Cities are now the economic powerhouses in America. Most Americans live in urban areas, and the top 20 cities countrywide generate the majority of the country’s GDP. They also are responsible for creating the majority of waste, emissions, and pollution. As local leaders search for ways to mitigate the negative emissions from their cities, they must also consider the health, economic and standard of living of residents. Increasingly, a new solution is being implemented: make sustainability the default.
Retrofitting buildings, transitioning to renewables, and converting to mass transit are only a small sample of some of the steps that cities are taking to decrease their environmental footprint. And while these positive changes are critical elements of moving towards sustainability—they are also costly, time consuming, and face bureaucratic hurdles. A better approach is to develop intelligently in the first place.
Implementing a sustainable default is a strategy already underway. For instance, city leaders in Palo Alto, California have adopted new rules for construction—making sustainable materials the default. They have also implemented plans to achieve carbon neutral energy supplies and to drastically slash the amount of waste sent to landfills. Austin, Aspen, Burlington, Greensburg, Indianapolis and countless other cities have made similar commitments—recognizing that city governments have the power to implement sustainable action plans that improve the environment and their community.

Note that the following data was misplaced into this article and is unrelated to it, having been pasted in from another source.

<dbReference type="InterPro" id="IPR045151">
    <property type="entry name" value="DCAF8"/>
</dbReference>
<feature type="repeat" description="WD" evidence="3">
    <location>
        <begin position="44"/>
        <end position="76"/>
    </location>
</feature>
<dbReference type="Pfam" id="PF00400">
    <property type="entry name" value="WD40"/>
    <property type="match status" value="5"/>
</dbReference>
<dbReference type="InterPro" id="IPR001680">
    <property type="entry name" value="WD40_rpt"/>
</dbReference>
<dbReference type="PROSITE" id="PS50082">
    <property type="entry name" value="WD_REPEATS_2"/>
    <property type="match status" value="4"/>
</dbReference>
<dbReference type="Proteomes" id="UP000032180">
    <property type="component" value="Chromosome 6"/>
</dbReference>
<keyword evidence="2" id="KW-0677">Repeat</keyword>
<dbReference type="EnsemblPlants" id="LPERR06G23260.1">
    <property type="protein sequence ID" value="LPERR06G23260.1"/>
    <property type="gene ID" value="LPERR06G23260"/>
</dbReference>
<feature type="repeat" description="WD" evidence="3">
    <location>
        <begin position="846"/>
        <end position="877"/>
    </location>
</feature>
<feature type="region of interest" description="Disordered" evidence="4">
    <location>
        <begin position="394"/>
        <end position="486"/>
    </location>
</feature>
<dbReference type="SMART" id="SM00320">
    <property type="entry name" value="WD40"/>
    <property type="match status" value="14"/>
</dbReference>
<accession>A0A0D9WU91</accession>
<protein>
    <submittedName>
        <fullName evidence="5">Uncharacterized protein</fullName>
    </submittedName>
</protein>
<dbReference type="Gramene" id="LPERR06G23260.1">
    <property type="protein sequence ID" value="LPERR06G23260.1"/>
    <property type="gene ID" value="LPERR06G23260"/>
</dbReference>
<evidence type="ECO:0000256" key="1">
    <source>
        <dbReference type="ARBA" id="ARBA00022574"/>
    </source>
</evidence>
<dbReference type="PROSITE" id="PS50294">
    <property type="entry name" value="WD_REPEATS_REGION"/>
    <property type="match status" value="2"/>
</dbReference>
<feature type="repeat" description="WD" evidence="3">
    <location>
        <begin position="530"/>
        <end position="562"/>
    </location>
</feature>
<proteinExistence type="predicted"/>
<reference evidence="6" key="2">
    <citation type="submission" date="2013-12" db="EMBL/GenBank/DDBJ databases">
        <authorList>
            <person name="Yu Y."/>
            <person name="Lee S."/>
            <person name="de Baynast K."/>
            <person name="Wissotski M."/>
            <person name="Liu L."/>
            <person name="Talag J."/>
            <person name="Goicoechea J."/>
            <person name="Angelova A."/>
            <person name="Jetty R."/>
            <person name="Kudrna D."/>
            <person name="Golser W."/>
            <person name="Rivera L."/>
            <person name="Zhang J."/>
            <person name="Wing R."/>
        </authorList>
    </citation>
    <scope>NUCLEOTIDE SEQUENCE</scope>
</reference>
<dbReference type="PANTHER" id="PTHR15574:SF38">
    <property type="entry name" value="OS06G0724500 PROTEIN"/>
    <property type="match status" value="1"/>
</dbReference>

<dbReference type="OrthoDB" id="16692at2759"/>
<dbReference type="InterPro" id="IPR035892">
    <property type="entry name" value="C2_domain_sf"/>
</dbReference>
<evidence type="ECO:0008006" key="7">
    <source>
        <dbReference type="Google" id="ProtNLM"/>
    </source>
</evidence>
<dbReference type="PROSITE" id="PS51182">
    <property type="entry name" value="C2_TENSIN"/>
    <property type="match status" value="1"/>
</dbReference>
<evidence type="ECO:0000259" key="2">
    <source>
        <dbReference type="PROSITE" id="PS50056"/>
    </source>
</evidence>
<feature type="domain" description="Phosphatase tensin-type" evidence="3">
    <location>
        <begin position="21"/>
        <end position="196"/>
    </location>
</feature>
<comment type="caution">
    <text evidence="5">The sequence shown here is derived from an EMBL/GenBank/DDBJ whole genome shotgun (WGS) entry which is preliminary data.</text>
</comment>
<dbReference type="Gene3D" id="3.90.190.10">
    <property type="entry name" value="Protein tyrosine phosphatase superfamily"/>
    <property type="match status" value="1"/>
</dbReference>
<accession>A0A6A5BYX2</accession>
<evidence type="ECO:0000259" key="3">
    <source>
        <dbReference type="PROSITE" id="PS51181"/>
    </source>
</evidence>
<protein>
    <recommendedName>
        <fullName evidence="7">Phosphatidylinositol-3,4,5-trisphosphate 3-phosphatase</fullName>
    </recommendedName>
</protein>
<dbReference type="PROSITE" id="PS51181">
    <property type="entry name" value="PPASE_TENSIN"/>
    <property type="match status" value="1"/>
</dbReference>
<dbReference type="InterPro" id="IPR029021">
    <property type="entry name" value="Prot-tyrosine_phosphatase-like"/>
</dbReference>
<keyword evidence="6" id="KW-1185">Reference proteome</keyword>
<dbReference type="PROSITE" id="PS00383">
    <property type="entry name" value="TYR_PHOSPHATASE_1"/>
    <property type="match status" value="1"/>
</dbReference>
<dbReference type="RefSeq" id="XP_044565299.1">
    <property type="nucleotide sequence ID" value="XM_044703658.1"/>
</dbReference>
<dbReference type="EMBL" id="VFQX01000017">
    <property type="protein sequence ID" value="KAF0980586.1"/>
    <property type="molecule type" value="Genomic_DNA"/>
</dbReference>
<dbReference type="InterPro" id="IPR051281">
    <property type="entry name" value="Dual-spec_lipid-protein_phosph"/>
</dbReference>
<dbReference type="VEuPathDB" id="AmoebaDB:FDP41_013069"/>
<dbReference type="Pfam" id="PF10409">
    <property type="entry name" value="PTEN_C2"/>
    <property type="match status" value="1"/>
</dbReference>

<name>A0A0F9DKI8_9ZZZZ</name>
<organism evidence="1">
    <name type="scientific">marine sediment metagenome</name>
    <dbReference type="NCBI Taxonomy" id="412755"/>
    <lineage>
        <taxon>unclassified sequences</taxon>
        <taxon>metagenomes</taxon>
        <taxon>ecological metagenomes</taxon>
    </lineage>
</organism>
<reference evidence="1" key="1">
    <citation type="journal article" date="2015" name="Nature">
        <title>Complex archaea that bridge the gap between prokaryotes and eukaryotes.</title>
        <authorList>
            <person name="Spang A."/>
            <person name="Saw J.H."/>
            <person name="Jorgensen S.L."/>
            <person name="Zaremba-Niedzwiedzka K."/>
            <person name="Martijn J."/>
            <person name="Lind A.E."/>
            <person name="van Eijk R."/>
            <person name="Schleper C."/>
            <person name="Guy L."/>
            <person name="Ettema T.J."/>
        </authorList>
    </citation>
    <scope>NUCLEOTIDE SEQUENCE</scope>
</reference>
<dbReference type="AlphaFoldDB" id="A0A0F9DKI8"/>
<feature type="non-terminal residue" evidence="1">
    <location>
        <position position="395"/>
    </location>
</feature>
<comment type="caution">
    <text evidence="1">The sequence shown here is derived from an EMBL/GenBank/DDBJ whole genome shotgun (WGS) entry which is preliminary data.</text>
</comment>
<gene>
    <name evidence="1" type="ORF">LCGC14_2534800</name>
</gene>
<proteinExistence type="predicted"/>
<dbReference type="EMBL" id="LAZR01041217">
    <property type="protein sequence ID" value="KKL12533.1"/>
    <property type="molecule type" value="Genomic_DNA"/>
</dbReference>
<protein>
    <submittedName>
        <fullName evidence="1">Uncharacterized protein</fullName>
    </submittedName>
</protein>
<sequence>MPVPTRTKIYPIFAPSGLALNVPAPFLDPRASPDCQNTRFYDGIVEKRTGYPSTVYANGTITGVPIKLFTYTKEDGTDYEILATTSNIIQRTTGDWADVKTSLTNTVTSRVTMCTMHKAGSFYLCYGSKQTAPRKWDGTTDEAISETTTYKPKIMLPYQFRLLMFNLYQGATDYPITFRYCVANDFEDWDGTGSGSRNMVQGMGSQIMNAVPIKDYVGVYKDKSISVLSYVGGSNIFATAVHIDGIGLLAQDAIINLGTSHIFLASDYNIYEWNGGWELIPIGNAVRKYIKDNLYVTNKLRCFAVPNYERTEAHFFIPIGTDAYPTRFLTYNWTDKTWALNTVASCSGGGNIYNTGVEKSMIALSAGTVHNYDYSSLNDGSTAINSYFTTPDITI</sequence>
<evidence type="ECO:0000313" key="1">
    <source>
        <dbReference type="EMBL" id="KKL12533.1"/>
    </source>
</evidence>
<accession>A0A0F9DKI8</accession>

Sustainable cities are not just good for the environment. They are good for the economy, for businesses, and most importantly, for residents. And increasingly, advancing climate solutions is becoming a political winner for local and community government officials. Check out how to transition to climate solutions in your community by visiting Path to Positive.
Cities are the 21st-century battleground for mankind’s adoption of sustainability. It is in cities and their surrounding urban areas where 54 percent of the world’s population live, including 270 million Americans.
Cities, rather than farms or factories, are now the largest driver of economic growth. Our top 20 metropolitan areas account for 52 percent of our national GDP. It is inside our cities where we convert most of our consumerism into garbage, emissions and excretions. Most of the pollution we breathe is either sourced inside a city or created to generate electricity for a city. Our daily lives are now tied to the ability of municipal infrastructure to withstand or repair the damaging impacts of storms made more intense by global warming.
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